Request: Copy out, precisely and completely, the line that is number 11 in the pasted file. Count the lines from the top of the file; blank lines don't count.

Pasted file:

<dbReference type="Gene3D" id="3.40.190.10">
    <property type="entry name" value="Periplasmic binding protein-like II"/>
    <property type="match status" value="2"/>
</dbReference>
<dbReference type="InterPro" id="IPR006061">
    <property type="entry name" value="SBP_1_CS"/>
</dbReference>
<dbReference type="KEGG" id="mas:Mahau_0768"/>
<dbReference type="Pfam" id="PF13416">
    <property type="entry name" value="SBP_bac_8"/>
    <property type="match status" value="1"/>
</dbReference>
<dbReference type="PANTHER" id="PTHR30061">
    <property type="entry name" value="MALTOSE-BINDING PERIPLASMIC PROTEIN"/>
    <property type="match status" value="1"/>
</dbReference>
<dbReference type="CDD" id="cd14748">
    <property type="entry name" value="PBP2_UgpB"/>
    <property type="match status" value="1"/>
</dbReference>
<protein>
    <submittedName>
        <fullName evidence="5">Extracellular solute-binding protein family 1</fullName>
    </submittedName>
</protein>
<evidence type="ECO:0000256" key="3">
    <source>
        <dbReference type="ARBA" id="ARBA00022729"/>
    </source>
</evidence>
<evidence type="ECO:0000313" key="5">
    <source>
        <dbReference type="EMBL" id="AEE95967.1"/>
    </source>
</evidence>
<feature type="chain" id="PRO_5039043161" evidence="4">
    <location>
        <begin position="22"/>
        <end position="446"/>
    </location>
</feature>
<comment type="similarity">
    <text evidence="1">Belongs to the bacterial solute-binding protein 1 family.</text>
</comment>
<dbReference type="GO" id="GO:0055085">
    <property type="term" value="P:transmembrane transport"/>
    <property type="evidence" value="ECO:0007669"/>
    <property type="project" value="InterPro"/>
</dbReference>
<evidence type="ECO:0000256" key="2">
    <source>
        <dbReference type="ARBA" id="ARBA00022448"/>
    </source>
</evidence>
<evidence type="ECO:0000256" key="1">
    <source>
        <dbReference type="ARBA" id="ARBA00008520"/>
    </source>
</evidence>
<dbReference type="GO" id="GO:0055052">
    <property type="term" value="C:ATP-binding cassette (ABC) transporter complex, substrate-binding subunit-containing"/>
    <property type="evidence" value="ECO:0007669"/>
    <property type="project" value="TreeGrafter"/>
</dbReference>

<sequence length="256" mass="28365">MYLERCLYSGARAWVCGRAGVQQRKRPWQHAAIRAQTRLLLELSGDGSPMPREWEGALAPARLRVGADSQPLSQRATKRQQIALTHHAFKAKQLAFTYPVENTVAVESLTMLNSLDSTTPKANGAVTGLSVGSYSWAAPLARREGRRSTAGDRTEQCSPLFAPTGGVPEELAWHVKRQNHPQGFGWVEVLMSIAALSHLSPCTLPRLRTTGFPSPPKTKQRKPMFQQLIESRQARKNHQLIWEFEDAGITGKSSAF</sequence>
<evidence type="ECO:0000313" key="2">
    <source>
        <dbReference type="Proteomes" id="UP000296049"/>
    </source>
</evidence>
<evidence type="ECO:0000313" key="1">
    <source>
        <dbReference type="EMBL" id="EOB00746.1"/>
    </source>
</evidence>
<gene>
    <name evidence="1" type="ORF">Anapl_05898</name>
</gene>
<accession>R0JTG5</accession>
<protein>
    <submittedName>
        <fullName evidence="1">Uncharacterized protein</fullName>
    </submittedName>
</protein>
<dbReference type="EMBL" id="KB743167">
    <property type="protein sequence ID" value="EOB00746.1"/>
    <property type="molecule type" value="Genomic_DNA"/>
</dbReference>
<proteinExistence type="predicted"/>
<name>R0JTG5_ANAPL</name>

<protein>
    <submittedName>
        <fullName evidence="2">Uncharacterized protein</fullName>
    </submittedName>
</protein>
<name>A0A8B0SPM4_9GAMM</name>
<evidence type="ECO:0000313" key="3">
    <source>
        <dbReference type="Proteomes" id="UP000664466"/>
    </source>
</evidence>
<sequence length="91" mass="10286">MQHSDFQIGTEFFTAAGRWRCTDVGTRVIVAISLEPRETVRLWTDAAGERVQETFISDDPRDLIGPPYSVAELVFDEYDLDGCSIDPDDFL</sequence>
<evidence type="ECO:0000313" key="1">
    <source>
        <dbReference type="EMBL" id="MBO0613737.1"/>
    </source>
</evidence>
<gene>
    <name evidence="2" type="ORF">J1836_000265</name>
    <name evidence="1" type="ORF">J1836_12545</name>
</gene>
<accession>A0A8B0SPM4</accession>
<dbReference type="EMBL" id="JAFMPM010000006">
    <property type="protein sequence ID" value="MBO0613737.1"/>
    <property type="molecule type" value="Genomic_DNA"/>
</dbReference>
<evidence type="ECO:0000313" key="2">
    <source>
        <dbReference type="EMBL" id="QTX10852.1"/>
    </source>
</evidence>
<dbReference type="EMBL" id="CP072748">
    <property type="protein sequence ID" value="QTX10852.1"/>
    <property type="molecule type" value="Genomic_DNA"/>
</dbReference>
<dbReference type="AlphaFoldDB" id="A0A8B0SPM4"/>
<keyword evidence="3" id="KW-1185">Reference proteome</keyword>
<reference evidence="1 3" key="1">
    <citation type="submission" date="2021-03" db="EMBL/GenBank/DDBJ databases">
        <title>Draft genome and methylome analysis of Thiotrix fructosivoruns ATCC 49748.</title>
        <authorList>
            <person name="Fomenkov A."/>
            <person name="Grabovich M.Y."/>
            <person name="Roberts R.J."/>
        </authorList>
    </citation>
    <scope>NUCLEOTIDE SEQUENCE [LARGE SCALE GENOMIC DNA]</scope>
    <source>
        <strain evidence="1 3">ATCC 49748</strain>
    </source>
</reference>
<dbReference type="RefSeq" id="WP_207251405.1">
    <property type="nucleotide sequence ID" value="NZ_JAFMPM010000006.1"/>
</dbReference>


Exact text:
    <property type="match status" value="1"/>